I would further ask that the committee's consideration of amendments after the proceedings had been interrupted under the provisions of the time allocation order be disregarded by the Chair for the purposes of applying the note attached to Standing Order 76(1)(5) respecting the criteria considered by the Chair in the selection of motions at the report stage.
I do not make this point of order lightly. In fact, one of those amendments that I refer to was sponsored by my own party and several others were voted for by my colleagues, but that is beside the point. Our rules must be followed. Parliamentary procedure is not a body of play pretend rules that can just be set aside at the first moment of inconvenience. It does not matter whether these flawed decisions were taken by majority vote or even with unanimity because the rules of the House must be followed.
The hon. member for Regina—Qu'Appelle, in a different ruling on May 1, 2014, at page 4787 of the Debates, concerning Bill C-30, the Fair Rail for Grain Farmers Act, found that amendments that were adopted by the Standing Committee on Agriculture and Agri-Food, without procedural objection and without dissent, had to be struck from the bill because the committee had acted outside of its authority in adopting them, commenting:
The Chair has no difficulty agreeing with the parliamentary secretary that the amendment is relevant to the subject matter of the bill. Indeed, as a fellow Saskatchewan MP who represents a large number of grain producers, I can certainly agree on the importance of this issue. As Speaker, however, not only can I not simply act according to my personal beliefs, I must respect House of Commons precedents which, in the case before us, are only too clear.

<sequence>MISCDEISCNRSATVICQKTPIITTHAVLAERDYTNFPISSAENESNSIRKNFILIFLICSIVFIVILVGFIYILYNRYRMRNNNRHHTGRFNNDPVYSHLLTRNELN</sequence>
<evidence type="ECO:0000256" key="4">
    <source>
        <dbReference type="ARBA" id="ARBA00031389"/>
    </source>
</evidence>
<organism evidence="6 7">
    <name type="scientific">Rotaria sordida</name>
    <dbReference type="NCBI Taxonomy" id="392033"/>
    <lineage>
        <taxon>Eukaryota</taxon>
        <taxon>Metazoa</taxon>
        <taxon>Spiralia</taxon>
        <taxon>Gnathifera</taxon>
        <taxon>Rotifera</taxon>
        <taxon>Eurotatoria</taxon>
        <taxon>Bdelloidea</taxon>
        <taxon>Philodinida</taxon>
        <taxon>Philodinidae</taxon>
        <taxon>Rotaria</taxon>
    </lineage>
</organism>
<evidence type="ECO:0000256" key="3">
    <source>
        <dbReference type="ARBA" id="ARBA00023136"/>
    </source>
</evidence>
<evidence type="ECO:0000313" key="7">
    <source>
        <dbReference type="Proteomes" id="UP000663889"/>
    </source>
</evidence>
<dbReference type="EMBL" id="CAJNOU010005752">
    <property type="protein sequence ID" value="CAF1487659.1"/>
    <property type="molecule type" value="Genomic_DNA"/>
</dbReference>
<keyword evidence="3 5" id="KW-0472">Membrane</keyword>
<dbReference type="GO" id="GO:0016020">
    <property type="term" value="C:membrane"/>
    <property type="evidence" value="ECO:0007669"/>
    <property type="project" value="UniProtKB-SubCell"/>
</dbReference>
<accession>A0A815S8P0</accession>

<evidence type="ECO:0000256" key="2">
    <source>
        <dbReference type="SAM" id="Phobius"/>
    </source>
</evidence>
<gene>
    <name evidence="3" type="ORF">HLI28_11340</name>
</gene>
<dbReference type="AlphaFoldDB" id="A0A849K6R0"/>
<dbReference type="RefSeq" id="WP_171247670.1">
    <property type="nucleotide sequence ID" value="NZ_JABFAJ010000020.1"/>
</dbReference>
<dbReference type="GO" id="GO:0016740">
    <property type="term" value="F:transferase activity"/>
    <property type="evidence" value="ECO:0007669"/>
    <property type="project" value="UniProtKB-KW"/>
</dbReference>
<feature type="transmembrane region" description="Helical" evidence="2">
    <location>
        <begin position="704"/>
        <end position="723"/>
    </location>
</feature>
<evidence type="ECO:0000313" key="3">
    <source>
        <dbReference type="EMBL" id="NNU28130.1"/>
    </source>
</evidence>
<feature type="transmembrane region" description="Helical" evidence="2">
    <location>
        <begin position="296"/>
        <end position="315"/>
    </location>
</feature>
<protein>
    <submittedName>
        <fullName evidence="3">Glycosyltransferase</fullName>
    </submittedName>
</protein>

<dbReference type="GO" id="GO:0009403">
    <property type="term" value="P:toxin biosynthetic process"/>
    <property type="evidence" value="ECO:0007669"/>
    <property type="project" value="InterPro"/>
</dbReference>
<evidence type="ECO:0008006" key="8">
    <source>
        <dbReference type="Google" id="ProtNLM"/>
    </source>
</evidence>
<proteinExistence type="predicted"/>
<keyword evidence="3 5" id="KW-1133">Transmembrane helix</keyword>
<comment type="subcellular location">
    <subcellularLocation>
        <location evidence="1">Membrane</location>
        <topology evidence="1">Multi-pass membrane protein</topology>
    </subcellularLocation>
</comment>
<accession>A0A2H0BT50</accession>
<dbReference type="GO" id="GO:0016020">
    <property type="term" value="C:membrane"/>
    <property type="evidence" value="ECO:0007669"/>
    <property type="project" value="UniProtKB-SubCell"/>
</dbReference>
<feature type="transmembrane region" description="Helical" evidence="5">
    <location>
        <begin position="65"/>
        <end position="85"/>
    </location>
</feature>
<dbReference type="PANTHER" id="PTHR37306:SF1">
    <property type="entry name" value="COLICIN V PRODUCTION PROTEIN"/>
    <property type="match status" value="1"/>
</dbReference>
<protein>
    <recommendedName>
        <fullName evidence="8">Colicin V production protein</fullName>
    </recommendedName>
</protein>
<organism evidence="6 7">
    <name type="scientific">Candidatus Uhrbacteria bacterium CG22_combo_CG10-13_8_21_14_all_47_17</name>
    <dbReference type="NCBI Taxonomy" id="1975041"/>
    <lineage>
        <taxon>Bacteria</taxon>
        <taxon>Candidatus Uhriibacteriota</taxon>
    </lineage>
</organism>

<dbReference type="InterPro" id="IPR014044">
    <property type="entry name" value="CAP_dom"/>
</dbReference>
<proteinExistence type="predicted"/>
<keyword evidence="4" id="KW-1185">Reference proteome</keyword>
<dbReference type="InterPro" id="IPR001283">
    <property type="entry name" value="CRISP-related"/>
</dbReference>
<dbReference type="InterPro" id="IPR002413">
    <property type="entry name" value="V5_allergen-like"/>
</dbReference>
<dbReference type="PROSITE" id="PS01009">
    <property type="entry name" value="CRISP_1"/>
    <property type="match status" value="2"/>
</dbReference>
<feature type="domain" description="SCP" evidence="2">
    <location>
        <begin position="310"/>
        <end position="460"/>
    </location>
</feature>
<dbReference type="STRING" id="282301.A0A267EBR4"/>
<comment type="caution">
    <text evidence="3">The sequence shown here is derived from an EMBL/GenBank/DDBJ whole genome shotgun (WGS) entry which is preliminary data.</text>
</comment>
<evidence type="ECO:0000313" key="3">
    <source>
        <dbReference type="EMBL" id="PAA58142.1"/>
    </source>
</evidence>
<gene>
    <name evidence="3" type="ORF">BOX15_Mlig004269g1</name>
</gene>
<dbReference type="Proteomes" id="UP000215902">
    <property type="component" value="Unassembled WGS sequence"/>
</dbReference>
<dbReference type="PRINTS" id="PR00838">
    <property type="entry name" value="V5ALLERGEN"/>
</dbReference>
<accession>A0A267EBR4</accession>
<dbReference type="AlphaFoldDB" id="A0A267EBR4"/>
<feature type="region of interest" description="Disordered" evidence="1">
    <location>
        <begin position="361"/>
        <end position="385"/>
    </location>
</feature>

The correct place to put forward the amendments to clauses 8 through 47 of Bill C-10, in light of the proper application of a time allocation order, is at the report stage here on the floor of the House.
Additionally, and in the alternative to the matter I have already raised, I would also draw your attention, Mr. Speaker, to the amendment known as amendment LIB-9.1 that was made by the Canadian heritage committee to clause 23. The Chair ruled the particular amendment out of order for exceeding the scope of the bill and that it breached the so-called “parent act” rule, which is explained by Bosc and Gagnon at page 771, by proposing to amend a section of the Broadcasting Act which was not touched by the provisions of Bill C-10. The committee, however, voted to overturn the Chair's ruling in that regard as well.
In that particular case, the Chair may simply have to regard the fifth report and note that the amendment on its face does something which the committee was not permitted to do and therefore should be ruled out of order and struck from the fifth report.
The solution for the government here is, like the case of the former Bill C-30, to propose an amendment at third reading to recommit Bill C-10 to the Canadian heritage committee so it may, once properly instructed and empowered, make Liberal-9.1 amendment in the proper manner.